Yolanda Robinson Finds her Voice at MCCC
Windsor, N.J. - By day, she works for the state as a machine
information systems technical assistant. But the rest of the
time, alumna Yolanda Robinson '05 (Office Systems Technology),
of Trenton, is a motivational speaker, a professional life
coach, a youth mentor, a radio talk show host, a television
personality and an author.
Robinson says she doesn't believe in shortcuts. "You
need to work hard in order to be successful, get what you
want, and fulfill your dreams. I encourage people to believe
that they are worthy of God's gifts by teaching them how to
recognize obstacles, overcome them, and celebrate life whether
their achievements are big or small."
Robinson's book "Don't Be Bitter, Be Better" will
soon be published through Amazon. It sums up many of the lessons
she has learned throughout life, lessons that she imparts
in an empowerment segment that airs daily at 5:20 p.m. on
the Trenton-based radio station WIMG 1300 AM and on the show
she hosts with special guests from the community, "In
the Public Interest," which airs on Tuesdays. She also
hosts a third show, the community-based awareness program
"On the Reel Radio/TV," which airs Thursdays at
10 p.m. on the local Comcast channel and is heard Friday nights
from 8 to 10 p.m. on WIFI 1460AM. She just added a fourth
show, airing twice monthly on WWFM JazzOn2, Mercer's HD station
devoted to jazz music and community news.
Yolanda Robinson is pictured prior to taping a segment for
her newest show, "The Clean-up Woman," on Mercer's
WWFM JazzOn2 (HD) radio station.
message appears to resonate with her growing audience, perhaps
because Robinson herself, now 44, speaks from personal experience.
Divorced and once homeless, she decided it was time to return
to school as an adult and fulfill a delayed dream to continue
her education and bolster her resume. She enrolled at MCCC
that the seeds for attending Mercer were planted when she
was a high school junior in the mid-1980s. "I attended
the college's commencement ceremony. It was so inspiring.
It made me want to go to Mercer," she maintains.
Before choosing Mercer, she did her homework. "I knew
about Mercer's reputation and the worth of a community college
degree. Locally, it's the best place to go. I love Mercer."
Taking classes at both the Trenton and West Windsor campuses,
Robinson says she chose to study Office System Technology
because she knew it was a degree that would pay the bills.
"I had really good professors and I learned a lot."
She also found a helping attitude among professors and staff
that enabled her to thrive. "The professors want to know
what you need help with. They are there to help. They don't
want to see you fail," she says.
As Robinson began to earn good grades, her confidence grew.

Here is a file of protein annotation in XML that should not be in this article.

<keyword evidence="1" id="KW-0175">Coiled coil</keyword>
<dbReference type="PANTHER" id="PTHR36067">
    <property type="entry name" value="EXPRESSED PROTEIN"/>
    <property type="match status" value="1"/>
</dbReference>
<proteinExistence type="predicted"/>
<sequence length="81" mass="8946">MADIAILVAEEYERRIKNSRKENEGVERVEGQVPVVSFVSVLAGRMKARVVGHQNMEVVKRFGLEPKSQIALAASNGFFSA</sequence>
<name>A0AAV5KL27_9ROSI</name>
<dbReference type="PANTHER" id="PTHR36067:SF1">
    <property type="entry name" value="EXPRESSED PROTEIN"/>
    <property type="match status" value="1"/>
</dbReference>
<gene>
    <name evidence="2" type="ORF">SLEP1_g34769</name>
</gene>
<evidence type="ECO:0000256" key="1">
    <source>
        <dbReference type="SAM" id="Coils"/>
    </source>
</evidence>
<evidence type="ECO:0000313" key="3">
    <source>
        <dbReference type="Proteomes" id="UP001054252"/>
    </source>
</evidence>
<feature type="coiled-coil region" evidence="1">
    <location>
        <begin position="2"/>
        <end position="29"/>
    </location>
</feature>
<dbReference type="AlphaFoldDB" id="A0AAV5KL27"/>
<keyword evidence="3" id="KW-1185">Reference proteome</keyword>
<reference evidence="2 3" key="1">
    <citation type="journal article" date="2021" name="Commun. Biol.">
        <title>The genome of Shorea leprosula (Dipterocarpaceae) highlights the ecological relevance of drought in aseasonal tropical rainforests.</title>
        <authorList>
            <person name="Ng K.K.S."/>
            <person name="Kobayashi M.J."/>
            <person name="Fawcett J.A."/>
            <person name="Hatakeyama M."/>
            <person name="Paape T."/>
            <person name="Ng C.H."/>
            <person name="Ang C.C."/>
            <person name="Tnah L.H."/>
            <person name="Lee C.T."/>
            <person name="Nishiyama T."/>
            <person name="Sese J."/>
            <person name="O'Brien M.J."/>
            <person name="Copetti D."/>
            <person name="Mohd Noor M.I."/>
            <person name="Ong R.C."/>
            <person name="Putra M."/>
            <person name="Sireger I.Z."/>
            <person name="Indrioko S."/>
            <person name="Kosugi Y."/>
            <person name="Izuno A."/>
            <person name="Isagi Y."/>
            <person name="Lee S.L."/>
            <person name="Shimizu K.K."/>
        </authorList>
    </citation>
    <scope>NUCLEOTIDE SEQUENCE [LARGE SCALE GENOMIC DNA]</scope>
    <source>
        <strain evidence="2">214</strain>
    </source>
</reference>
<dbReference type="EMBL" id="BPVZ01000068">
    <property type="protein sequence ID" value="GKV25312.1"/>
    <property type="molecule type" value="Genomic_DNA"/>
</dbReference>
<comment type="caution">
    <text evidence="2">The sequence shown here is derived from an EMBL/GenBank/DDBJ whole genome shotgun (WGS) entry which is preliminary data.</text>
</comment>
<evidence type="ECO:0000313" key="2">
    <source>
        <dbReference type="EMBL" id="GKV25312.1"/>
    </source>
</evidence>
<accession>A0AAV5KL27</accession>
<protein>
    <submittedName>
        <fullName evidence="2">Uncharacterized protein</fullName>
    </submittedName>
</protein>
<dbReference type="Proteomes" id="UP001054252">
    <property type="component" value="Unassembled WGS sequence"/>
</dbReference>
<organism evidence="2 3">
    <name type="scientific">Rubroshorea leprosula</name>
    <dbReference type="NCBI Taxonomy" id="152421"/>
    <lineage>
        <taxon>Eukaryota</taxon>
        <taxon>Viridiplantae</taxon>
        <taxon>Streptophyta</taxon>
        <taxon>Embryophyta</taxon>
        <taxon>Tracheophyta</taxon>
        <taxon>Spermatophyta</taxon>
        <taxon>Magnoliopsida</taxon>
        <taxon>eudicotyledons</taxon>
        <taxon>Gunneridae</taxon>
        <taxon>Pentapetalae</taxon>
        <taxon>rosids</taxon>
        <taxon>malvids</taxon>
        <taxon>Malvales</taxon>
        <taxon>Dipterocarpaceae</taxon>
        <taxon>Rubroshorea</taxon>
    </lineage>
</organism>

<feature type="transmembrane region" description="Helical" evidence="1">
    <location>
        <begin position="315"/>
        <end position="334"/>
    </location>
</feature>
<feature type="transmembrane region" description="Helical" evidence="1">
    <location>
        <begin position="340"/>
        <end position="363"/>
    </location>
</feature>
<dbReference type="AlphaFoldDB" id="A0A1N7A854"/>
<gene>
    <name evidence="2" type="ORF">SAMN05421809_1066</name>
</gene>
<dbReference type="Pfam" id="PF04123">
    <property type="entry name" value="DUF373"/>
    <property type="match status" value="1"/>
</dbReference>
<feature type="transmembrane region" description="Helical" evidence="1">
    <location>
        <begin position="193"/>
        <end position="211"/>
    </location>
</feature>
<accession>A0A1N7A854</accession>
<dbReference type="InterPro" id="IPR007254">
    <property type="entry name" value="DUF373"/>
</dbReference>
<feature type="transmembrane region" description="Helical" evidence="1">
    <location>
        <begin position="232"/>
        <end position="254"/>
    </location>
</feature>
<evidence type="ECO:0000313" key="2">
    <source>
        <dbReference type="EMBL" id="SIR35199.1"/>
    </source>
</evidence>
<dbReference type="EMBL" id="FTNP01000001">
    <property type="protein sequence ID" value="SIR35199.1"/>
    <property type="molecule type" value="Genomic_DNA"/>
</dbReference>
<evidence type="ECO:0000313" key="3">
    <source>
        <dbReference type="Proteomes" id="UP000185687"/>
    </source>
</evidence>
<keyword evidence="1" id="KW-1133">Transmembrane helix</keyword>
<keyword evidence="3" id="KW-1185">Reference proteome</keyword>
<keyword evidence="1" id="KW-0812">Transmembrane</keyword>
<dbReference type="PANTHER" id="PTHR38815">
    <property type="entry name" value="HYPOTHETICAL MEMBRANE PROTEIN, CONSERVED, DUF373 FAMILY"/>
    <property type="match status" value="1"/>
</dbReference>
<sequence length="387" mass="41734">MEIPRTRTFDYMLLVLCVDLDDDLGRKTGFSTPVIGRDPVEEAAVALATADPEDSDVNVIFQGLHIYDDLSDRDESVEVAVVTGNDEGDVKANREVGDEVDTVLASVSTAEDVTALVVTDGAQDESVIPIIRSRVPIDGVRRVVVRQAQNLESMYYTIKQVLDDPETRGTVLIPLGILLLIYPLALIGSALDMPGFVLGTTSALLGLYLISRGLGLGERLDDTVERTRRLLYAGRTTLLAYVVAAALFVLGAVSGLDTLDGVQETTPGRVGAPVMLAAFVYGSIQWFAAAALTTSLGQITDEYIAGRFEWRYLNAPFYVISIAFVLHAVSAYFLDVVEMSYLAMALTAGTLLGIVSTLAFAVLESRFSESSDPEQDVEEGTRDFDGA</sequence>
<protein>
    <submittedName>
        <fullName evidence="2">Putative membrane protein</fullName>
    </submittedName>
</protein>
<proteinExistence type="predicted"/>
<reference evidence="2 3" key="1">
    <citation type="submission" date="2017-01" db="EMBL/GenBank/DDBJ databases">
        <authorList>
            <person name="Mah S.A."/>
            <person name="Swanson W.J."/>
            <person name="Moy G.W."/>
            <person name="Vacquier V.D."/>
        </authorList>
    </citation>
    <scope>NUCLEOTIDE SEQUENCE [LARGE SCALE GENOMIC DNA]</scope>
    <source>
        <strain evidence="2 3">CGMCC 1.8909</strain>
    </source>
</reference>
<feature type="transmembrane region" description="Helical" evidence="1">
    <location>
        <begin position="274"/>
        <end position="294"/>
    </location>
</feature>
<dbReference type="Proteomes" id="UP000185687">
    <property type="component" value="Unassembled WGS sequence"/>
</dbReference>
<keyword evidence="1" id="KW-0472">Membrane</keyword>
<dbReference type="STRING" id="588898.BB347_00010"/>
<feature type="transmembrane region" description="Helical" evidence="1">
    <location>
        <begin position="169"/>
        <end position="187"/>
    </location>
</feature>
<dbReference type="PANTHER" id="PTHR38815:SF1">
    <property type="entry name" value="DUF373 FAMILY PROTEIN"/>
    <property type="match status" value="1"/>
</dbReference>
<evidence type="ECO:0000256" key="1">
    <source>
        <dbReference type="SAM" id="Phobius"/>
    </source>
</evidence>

A public speaking course proved particularly pivotal. She
recalls her case of nerves the first time she had to speak
in front of the class. She didn't think she could do it, but
she turned out to be a natural.
"Mercer was so enlightening for me. It provided me with
opportunities to do things I never thought I would be able
to do," she says. She clearly believes it will do the
same for her daughters, who both attend MCCC.
Robinson continued for her bachelor's degree in Hospitality
Management through the Fairleigh Dickinson University program
offered on the MCCC campus and online. She graduated in 2008.
Now, as Robinson works full time and juggles speaking engagements
and other activities through her mentoring business "Living
a Powerful Life Inc., and In Her-Shoes," she says she
takes great satisfaction from offering advice and talking
to people about improving their lives. "I base some of
my advice on Christian teachings and some on good old common
sense. I call it the Sesame Street method. I am teaching,
but people don't realize they just learned something they
On her radio programs, Robinson interviews regular people
dealing with everyday issues - single parents, community leaders,
and those who have faced adversity. She helps them to be more
comfortable as they speak to her about their lives. "People
are happy at the end of the interview. I make it easy. Even
sad things, we turn them around. We celebrate what's good.
That doesn't take away from the difficult issues, it just
helps people to get through them."
Robinson's newest on-air venture, "The Clean-up Woman,"
airs every other Saturday at 11 a.m. on WWFM's JazzOn2 (HD).
She explains that the show literally focuses on cleaning house
and also takes on broader topics such as health, credit and
life in general. "There are so many topics to cover,"
she says enthusiastically.
As Robinson notes in her book, "If you yearn for an empowered
life grounded in passion and purpose, it's entirely up to
you to make the effort. It's all about treating time as a
precious commodity, seeing the big picture, and defining a
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